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Three Hurdles to Harnessing Nuclear Fusion: The Future of Fusion (Part 2)


MEGAN ZEREZ, HOST: Indian Point, the nuclear power plant just north of New York City, is set to shut down its last reactor by tomorrow. The plant generates around one thousand megawatts, enough to power up to 1,000,000 homes. In the first of our two part series, Kate Stockrahm reported on why the plant’s fission energy may one day be replaced by fusion in New York’s pursuit of carbon-free power. Today, she covers the scientific, regulatory, and political hurdles nuclear fusion faces.


KATE STOCKRAHM, BYLINE: When it comes to clean energy, nuclear fusion is legendary.


CHARLES NEUMEYER: Fusion is kind of the holy grail of energy sources.


STOCKRAHM: Charles Neumeyer was with Princeton Plasma Physics Lab for over 20 years. One engineer told me “anyone who’s in fusion knows about Charlie,” which makes sense: his resume reads like a timeline for fusion’s development.


NEUMEYER: It's a wonderful thing. It's like a gift from God... it doesn't have much of anything that's bad about it, except that it's really hard to get it working.


STOCKRAHM: Neumeyer explains New York’s first hurdle to fusion: it’s just difficult.


Fusion creates energy by forcing atoms together. It’s the same reaction that fuels the sun and stars. But turning that energy into a usable power source here on earth would take enormous magnets and temperatures around 150,000,000° Celsius. Neumeyer says that’s much harder to do than say, burn coal;


NEUMEYER: You dig coal out of the ground, you light it on fire.


STOCKRAHM: Or gas, or oil;


NEUMEYER: The same kind of thing, it comes spewing out of the ground.


STOCKRAHM: Or even run a nuclear fission plant.


NEUMEYER: You mine uranium and then you separate this stuff from that stuff. And you make a big pile and it gets hot.


STOCKRAHM: But New York is closing one of its four fission plants and instead investing two and a half billion dollars in renewables like wind and solar. Though renewable sources provide carbon-free power, fusion would be the more efficient, reliable source of clean energy when it becomes possible. But then, there’s regulation.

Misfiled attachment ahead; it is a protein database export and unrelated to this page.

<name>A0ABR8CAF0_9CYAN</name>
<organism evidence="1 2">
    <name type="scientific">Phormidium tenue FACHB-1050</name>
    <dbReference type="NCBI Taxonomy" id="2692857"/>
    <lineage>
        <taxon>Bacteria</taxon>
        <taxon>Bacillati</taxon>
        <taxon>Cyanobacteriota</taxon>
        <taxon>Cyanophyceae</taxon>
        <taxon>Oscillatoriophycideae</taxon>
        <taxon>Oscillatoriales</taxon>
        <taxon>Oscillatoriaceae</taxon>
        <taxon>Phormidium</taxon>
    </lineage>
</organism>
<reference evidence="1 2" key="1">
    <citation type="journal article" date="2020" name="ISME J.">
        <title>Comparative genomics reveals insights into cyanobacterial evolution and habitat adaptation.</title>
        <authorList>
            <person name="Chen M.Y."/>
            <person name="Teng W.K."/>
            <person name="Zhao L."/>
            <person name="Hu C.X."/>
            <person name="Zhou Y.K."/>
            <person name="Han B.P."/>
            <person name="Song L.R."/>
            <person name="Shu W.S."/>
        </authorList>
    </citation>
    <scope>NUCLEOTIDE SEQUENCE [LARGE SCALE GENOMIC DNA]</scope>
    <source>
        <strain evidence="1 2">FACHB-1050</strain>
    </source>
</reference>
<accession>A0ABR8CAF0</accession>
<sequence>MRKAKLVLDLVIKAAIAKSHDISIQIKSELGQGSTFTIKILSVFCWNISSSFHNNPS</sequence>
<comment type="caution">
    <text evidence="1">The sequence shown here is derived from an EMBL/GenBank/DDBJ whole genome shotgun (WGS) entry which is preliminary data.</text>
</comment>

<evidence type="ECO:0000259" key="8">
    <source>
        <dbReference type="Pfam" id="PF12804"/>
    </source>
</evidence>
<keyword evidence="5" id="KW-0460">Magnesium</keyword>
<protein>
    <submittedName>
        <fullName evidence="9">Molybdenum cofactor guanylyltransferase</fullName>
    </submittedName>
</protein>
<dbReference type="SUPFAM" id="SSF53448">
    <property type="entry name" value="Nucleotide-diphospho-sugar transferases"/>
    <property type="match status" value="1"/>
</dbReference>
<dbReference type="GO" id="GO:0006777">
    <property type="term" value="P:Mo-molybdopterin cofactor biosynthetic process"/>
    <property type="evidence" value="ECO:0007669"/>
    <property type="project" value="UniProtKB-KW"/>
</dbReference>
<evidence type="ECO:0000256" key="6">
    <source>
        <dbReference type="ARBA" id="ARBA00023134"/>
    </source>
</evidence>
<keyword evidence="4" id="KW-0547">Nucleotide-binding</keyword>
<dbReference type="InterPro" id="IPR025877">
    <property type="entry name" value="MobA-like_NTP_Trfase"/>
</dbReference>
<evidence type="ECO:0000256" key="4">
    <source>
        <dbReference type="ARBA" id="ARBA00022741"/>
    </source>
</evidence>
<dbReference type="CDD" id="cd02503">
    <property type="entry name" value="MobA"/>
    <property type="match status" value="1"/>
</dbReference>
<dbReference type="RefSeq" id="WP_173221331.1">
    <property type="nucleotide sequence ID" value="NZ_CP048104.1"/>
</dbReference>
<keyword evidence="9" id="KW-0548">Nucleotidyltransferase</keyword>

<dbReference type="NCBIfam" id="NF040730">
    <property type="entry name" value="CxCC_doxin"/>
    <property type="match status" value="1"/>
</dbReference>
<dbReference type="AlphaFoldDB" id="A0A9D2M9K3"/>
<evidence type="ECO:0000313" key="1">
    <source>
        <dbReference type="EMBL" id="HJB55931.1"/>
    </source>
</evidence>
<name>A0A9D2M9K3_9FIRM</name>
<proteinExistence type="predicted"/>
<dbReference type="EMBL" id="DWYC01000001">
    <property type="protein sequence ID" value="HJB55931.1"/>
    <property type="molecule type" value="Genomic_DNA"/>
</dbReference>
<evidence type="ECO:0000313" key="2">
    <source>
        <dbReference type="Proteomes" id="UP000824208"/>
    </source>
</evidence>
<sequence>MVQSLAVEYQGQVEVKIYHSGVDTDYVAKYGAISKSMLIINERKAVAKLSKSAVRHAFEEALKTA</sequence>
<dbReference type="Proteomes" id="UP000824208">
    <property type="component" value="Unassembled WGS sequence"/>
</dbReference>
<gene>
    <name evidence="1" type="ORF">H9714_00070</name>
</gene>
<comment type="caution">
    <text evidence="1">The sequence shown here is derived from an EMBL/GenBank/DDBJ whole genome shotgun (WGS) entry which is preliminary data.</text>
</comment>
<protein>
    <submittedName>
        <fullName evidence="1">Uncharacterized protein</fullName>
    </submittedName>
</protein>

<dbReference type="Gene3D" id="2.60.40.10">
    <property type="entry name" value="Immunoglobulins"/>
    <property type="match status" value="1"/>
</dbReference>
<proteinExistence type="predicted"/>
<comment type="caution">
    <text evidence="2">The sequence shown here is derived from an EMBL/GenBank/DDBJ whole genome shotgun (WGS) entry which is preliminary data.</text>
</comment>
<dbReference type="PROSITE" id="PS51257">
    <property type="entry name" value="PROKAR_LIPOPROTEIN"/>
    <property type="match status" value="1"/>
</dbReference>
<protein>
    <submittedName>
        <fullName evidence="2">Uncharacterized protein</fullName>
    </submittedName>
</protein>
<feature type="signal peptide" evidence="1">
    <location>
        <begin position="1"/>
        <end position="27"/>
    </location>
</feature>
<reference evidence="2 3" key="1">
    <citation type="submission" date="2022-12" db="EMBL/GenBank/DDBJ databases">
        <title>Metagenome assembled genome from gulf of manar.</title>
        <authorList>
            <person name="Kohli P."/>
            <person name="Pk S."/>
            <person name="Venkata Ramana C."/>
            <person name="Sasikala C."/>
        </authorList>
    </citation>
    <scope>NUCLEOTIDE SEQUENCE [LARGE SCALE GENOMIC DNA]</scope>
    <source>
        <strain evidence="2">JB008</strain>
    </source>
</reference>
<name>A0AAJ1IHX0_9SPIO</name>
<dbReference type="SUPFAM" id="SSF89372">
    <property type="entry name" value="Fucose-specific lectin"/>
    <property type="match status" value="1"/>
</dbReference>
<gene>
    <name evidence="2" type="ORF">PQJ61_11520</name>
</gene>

LABAN COBLENTZ: The biggest difficulty really is that regulators are used to fission.


STOCKRAHM: Laban Coblentz is with ITER, an experimental fusion reactor being built in France. ITER is a research facility, so regulations there are set to provide a template for fusion regulations all over the world, including New York. But the only regulations we’ve had to create before are based on the old fission standards.


LABAN COBLENTZ: And fission has a safety -- regulation of safety -- as seen even before Three Mile Island, and Chernobyl, and Fukushima. It’s an extremely complex thing that's based on risk, it’s based on emergency systems, backups.


STOCKRAHM: However, unlike fission, fusion reactions stop if conditions aren’t met, so there is no potential for such meltdowns. Because it’s safer, Coblentz expects future fusion plants will have requirements typical for any regulated industrial facility, like a car manufacturer -- plus radiation safety directives.


COBLENTZ: The regulation associated with fusion should be a minuscule fraction of that associated with what we have all come to think of as nuclear fission.


STOCKRAHM: Dave Wilburn is a leading American power generation consultant. He says that same distinction between fission and fusion will also need to be made clear for New York’s politicians and public who pushed to close Indian Point for years.


DAVE WILBURN: My concern is fusion will be reported as fusion “nuclear” power, and it gets all the baggage associated with fission power of the past. You're familiar with the term NIMBY? NIMBY is an old term in the power generation industry. It means: not in my backyard.


STOCKRAHM: Across the ocean from New Yorkers’ backyards, ITER, the experimental fusion reactor, is on track for its first test in 2025. It’s a promising start, but experts say the technology to harness fusion energy in the States is likely still two decades away.


Kate Stockrahm, Columbia Radio News.



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